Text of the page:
In the seventh grade we learned how to use the Speed-Time-Distance formula. I thought it was amazing. It seemed like you could figure out almost anything if you just knew a couple of pieces of information. Magic.
Working in a McDonald’s restaurant during high school, Speed-Time-Distance came back in an interesting way. My boss told me the business was simple, just like the speed-time distance-formula: traffic times average check equals sales. In his mind, everything else was a distraction
Traffic x Average Check = Sales
After college I worked at one of McDonald’s local agencies, then on the Burger King account at JWT and then Taco Bell at FCB. As large and complex as those businesses are, the simple formula (traffic times average check equals sales) was my touchstone. And while I can’t take all the credit, my clients had tremendous sales success by driving traffic, average check or both.
Now we’re in the age of technology-enabled marketing, hyper-personalization, contextual advertising, etc. These tools and mediums provide tremendous opportunities to drive marketing efficiency and competitiveness. It’s an exciting time to be developing strategy and executing plans. There are a constant stream of new platforms and ideas. And a plethora of ways to attribute the impact of marketing on the business.
The evolution of attribution models, and direct attribution of advertising to sales is evolving as well, providing new opportunities to apply the Traffic x Check = Sales model. Facebook offers brick and mortar retailers the opportunity to measure actual transactions linked to views of Facebook advertising. Almost in real time. Google offers a similar service. Or you can search “attribution model” and let your imagination, and research budget, loose on the challenge.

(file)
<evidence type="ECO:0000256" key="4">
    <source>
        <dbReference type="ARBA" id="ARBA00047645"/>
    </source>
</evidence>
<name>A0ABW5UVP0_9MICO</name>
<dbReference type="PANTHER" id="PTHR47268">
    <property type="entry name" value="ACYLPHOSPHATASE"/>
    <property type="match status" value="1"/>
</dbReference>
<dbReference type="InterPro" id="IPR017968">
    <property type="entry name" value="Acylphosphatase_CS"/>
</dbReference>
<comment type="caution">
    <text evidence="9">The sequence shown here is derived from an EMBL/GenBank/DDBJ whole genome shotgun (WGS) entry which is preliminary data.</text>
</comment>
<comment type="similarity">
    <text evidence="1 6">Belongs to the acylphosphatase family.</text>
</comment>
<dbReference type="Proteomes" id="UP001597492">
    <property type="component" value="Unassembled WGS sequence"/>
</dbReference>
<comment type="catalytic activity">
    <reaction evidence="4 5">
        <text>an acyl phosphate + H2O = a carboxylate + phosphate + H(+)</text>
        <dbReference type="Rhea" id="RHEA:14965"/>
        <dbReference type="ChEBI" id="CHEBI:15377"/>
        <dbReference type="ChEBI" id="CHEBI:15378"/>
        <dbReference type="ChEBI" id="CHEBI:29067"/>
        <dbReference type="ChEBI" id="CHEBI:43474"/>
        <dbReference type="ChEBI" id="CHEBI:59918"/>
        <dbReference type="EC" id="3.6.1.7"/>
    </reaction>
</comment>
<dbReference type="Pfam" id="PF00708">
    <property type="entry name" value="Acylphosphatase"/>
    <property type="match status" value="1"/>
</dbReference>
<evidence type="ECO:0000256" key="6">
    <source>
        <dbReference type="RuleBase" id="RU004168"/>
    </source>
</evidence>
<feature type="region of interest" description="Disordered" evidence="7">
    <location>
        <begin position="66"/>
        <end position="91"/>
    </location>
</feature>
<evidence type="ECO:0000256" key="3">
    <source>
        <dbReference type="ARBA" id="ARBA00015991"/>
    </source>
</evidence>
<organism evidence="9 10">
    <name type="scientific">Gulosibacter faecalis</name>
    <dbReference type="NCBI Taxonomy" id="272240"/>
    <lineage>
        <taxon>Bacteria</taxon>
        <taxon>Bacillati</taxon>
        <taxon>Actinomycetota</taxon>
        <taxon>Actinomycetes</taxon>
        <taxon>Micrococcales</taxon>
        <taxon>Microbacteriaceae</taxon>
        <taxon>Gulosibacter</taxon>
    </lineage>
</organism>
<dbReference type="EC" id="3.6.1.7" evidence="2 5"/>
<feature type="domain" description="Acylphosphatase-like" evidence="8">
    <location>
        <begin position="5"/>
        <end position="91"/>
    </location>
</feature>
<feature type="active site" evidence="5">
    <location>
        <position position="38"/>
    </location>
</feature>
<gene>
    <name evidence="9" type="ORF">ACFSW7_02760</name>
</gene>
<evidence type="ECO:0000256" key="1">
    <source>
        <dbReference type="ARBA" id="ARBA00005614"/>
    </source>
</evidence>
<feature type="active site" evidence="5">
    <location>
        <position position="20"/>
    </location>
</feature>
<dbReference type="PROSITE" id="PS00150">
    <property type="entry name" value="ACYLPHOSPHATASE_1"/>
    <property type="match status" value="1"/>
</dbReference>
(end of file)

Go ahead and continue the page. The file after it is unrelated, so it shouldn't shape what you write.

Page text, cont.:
If you’re in charge of advertising, marketing, or even market research developing a strategy to measure marketing effectiveness is not optional. Management requires it and if your competition is getting better at it than you your business results will suffer.
Where do you start? How can you make attribution consumable broadly in your organization and company? Much of the analysis can be accomplished by thinking like a McDonald’s franchisee. Look at your traffic. Is it up or down? Now look at your channels, markets and segments? How about your average sale? Are there products, channels, segments, or markets that are trending the wrong way or under-performing vs. the average or goal? Now you know from a business perspective where you have opportunities, or problems.
If you’re not in the fast food business, where 99.9% of customers who walk through the door buy something, put some funnel-thinking into the mix and understand your traffic to sales ratio, which also allows for some diagnoses at the market, segment, or channel level.
Using Speed-Time-Distance (or traffic x check = sales) thinking you have the foundation to build a sophisticated and actionable strategic dashboard whether you are an offline, online or hybrid marketer. Depending on the size and complexity of your business you can enable apps to scrape your data and report out to a management dashboard. Or, like we did at the Milpas Street McDonald’s, you can do it on a clipboard hanging by the time clock.
Does this approach seem too simplistic? Not applicable in today’s environment or in digitally-driven businesses?
Tell me what you think.
About Greg Sieck
Greg Sieck is founder of SieckGrowth Branding and Design. His work for brands such as Intel, Taco Bell, AT&T, Mazda and Dolby, and myriad B2B tech companies and startups focusses on how brand and marketing strategy can drive growth. For an informal conversation about Speed-Time-Distance Marketing, or any other topic please contact Greg at email@example.com or call (415) 717–4460.